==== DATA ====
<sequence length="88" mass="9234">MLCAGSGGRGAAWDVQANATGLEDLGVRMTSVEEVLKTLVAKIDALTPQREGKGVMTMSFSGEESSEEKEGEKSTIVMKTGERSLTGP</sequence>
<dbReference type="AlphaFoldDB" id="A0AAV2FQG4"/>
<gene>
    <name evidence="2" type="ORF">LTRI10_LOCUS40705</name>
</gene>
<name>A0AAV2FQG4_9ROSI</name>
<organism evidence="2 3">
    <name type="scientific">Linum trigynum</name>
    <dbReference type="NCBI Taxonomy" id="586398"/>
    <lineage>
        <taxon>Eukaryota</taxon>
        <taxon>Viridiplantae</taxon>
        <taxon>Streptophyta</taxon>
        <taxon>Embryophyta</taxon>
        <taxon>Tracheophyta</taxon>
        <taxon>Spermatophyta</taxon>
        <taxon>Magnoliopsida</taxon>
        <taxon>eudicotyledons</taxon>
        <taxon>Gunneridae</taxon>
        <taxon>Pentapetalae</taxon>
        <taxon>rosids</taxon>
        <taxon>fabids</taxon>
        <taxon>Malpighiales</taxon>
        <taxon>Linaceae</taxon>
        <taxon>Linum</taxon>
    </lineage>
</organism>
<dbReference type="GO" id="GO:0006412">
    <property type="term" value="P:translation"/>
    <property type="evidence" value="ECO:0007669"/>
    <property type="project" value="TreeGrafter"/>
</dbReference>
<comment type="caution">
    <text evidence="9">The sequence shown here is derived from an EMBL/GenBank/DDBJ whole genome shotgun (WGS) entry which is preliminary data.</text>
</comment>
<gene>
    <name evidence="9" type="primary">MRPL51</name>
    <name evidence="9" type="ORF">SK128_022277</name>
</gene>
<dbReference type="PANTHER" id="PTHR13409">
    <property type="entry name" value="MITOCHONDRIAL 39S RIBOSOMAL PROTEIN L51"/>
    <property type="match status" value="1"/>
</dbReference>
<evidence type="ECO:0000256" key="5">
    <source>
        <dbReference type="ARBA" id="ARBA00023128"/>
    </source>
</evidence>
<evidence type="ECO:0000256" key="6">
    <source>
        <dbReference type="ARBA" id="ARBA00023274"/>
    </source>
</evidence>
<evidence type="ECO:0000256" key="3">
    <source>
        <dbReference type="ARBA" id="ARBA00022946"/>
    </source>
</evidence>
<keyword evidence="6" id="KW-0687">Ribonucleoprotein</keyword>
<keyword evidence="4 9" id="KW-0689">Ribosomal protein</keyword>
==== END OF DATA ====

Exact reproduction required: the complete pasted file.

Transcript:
<sequence length="88" mass="9234">MLCAGSGGRGAAWDVQANATGLEDLGVRMTSVEEVLKTLVAKIDALTPQREGKGVMTMSFSGEESSEEKEGEKSTIVMKTGERSLTGP</sequence>
<dbReference type="AlphaFoldDB" id="A0AAV2FQG4"/>
<gene>
    <name evidence="2" type="ORF">LTRI10_LOCUS40705</name>
</gene>
<name>A0AAV2FQG4_9ROSI</name>
<organism evidence="2 3">
    <name type="scientific">Linum trigynum</name>
    <dbReference type="NCBI Taxonomy" id="586398"/>
    <lineage>
        <taxon>Eukaryota</taxon>
        <taxon>Viridiplantae</taxon>
        <taxon>Streptophyta</taxon>
        <taxon>Embryophyta</taxon>
        <taxon>Tracheophyta</taxon>
        <taxon>Spermatophyta</taxon>
        <taxon>Magnoliopsida</taxon>
        <taxon>eudicotyledons</taxon>
        <taxon>Gunneridae</taxon>
        <taxon>Pentapetalae</taxon>
        <taxon>rosids</taxon>
        <taxon>fabids</taxon>
        <taxon>Malpighiales</taxon>
        <taxon>Linaceae</taxon>
        <taxon>Linum</taxon>
    </lineage>
</organism>
<dbReference type="GO" id="GO:0006412">
    <property type="term" value="P:translation"/>
    <property type="evidence" value="ECO:0007669"/>
    <property type="project" value="TreeGrafter"/>
</dbReference>
<comment type="caution">
    <text evidence="9">The sequence shown here is derived from an EMBL/GenBank/DDBJ whole genome shotgun (WGS) entry which is preliminary data.</text>
</comment>
<gene>
    <name evidence="9" type="primary">MRPL51</name>
    <name evidence="9" type="ORF">SK128_022277</name>
</gene>
<dbReference type="PANTHER" id="PTHR13409">
    <property type="entry name" value="MITOCHONDRIAL 39S RIBOSOMAL PROTEIN L51"/>
    <property type="match status" value="1"/>
</dbReference>
<evidence type="ECO:0000256" key="5">
    <source>
        <dbReference type="ARBA" id="ARBA00023128"/>
    </source>
</evidence>
<evidence type="ECO:0000256" key="6">
    <source>
        <dbReference type="ARBA" id="ARBA00023274"/>
    </source>
</evidence>
<evidence type="ECO:0000256" key="3">
    <source>
        <dbReference type="ARBA" id="ARBA00022946"/>
    </source>
</evidence>
<keyword evidence="6" id="KW-0687">Ribonucleoprotein</keyword>
<keyword evidence="4 9" id="KW-0689">Ribosomal protein</keyword>